This method is used by farmers residing in regions that have adequate rains or where there are other sources of water. This availability of water removes one of the impediments in the making of compost manure. When using this method, it is important to achieve a heap that is 1.5 metres high, 3 metres wide and 3 metres long.
(a) Compost preparation in areas with adequate water and livestock dung
(i) Grass/dry leaves.
(ii) Adequate refuse especially food remains, banana skins, cassava, yams, Irish potatoes, sweet potatoes, coffee, weeds, rice husks, millet, maize, bulrush millet, wheat, etc.
(iii) Dung and/or other types of manure from livestock.
(iv) Adequate water.
(vii) Inner cover, for example old sacks and mats.
(viii) Outer cover.
(ix) The following implements: matchet, sickle, fork and an irrigation can.
(i) Avail yourself of dry grass and leaves.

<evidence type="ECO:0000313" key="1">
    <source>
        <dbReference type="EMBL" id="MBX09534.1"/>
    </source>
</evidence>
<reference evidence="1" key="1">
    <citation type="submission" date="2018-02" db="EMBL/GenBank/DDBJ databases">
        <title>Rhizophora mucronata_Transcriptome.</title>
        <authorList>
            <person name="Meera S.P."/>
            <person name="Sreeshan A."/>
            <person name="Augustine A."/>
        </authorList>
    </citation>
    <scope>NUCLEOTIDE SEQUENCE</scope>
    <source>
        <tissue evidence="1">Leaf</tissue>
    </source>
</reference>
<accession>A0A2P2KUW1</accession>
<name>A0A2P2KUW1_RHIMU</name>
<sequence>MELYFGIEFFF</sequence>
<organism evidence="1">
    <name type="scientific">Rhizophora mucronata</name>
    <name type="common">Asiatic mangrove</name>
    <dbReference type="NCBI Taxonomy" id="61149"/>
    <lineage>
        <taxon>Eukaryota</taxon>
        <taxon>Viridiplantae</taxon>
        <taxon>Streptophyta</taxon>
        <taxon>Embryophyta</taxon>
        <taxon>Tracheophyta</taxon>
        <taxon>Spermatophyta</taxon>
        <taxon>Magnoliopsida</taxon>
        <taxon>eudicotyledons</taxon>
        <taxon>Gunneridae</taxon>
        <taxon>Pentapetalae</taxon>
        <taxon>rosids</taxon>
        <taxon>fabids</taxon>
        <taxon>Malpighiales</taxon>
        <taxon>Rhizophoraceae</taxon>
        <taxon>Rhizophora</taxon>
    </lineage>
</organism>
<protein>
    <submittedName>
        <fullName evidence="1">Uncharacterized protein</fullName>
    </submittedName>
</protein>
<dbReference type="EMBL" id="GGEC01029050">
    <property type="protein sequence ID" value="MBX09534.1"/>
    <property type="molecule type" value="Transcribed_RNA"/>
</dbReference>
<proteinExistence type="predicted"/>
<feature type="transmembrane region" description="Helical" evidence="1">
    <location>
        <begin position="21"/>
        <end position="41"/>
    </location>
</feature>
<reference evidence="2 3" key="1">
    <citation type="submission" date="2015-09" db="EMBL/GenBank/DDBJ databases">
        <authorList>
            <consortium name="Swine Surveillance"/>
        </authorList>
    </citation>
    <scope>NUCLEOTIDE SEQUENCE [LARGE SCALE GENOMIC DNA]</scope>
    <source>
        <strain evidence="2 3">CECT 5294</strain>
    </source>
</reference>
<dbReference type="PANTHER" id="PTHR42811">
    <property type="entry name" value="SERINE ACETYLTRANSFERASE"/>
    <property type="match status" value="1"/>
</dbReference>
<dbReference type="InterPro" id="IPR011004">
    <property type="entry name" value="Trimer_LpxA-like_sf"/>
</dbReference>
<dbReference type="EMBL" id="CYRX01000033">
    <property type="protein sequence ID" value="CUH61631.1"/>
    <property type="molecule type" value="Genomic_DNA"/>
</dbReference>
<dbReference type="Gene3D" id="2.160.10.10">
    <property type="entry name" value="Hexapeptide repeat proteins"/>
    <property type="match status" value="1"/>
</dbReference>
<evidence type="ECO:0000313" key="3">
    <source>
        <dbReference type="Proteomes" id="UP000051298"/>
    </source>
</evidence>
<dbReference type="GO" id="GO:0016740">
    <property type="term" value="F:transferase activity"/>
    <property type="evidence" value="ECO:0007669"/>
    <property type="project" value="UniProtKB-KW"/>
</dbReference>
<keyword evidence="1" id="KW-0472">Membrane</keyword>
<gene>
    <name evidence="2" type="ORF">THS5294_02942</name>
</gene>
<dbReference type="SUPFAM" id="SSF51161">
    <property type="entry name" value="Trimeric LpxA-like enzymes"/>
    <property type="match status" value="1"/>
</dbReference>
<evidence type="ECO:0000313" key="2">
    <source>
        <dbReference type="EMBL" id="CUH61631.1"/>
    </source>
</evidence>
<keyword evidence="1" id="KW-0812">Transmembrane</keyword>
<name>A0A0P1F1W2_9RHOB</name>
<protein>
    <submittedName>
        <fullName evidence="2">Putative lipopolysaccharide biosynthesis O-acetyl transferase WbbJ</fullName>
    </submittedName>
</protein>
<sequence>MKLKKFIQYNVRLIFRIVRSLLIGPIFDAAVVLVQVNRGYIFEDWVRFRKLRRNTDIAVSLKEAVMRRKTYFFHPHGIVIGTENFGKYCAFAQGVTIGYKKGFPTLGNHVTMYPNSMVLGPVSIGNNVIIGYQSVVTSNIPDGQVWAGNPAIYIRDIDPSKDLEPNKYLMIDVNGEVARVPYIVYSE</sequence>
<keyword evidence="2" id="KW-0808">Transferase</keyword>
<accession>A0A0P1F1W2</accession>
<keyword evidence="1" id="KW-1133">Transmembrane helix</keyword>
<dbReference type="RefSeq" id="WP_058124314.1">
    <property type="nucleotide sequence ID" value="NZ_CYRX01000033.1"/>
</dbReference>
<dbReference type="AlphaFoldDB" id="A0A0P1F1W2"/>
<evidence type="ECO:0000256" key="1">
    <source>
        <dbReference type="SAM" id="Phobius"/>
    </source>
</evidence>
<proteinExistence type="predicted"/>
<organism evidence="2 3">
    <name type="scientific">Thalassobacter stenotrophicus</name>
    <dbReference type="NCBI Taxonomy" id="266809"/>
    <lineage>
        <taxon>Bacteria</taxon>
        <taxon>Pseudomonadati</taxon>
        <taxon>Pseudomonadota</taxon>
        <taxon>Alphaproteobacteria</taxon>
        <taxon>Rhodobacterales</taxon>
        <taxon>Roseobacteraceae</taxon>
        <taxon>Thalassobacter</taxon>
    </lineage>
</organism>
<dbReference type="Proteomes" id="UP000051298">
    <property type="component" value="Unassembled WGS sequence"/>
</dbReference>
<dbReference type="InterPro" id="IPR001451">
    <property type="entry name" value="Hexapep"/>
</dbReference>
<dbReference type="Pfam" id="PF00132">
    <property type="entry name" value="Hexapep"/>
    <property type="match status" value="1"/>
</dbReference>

(ii) Prepare and mix refuse as explained in Chapter Four, Sections 1 (c) and (d).
(iii) Demarcate the area for making compost manure. This area should be 3 metres long and 3 metres wide. However, these measurements can be slightly altered depending on the amount of refuse available. It is important to remember that smaller heaps do not produce quality manure since they do not decompose well. The same applies to larger heaps since the mixing of the component parts is more difficult without special machines. Therefore, if the farmer has a lot of refuse to decompose, it is advisable for him to have several heaps of average sizes instead of one large one.
Fig. 6: Various implements used in me preparation of compost manure
(i) Where possible, the site for manure preparation should be near the livestock shed in order to get the dung easily.